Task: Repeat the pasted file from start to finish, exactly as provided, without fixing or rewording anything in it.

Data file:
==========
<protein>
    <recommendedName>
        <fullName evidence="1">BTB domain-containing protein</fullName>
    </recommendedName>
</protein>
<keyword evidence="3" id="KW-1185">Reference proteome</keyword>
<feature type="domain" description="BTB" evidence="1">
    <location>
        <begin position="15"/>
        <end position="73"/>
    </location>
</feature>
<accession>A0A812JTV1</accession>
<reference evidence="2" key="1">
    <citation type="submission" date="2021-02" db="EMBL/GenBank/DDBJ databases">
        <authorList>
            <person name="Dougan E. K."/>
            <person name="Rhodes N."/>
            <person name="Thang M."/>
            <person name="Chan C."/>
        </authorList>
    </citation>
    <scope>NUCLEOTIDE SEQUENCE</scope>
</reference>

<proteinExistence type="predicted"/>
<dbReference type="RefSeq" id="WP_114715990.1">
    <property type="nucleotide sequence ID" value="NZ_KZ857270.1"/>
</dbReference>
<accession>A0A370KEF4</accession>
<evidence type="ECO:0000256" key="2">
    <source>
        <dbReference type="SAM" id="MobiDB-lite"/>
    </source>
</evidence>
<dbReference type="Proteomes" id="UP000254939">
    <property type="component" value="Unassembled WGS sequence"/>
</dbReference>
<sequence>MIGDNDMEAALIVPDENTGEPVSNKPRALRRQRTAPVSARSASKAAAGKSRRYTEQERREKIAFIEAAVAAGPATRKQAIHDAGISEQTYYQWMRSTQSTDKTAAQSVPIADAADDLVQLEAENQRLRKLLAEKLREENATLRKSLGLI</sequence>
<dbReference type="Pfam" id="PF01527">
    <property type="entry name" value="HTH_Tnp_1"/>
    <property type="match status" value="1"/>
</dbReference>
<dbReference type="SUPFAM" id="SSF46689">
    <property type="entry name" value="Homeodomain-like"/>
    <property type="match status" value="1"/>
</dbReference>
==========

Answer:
<protein>
    <recommendedName>
        <fullName evidence="1">BTB domain-containing protein</fullName>
    </recommendedName>
</protein>
<keyword evidence="3" id="KW-1185">Reference proteome</keyword>
<feature type="domain" description="BTB" evidence="1">
    <location>
        <begin position="15"/>
        <end position="73"/>
    </location>
</feature>
<accession>A0A812JTV1</accession>
<reference evidence="2" key="1">
    <citation type="submission" date="2021-02" db="EMBL/GenBank/DDBJ databases">
        <authorList>
            <person name="Dougan E. K."/>
            <person name="Rhodes N."/>
            <person name="Thang M."/>
            <person name="Chan C."/>
        </authorList>
    </citation>
    <scope>NUCLEOTIDE SEQUENCE</scope>
</reference>

<proteinExistence type="predicted"/>
<dbReference type="RefSeq" id="WP_114715990.1">
    <property type="nucleotide sequence ID" value="NZ_KZ857270.1"/>
</dbReference>
<accession>A0A370KEF4</accession>
<evidence type="ECO:0000256" key="2">
    <source>
        <dbReference type="SAM" id="MobiDB-lite"/>
    </source>
</evidence>
<dbReference type="Proteomes" id="UP000254939">
    <property type="component" value="Unassembled WGS sequence"/>
</dbReference>
<sequence>MIGDNDMEAALIVPDENTGEPVSNKPRALRRQRTAPVSARSASKAAAGKSRRYTEQERREKIAFIEAAVAAGPATRKQAIHDAGISEQTYYQWMRSTQSTDKTAAQSVPIADAADDLVQLEAENQRLRKLLAEKLREENATLRKSLGLI</sequence>
<dbReference type="Pfam" id="PF01527">
    <property type="entry name" value="HTH_Tnp_1"/>
    <property type="match status" value="1"/>
</dbReference>
<dbReference type="SUPFAM" id="SSF46689">
    <property type="entry name" value="Homeodomain-like"/>
    <property type="match status" value="1"/>
</dbReference>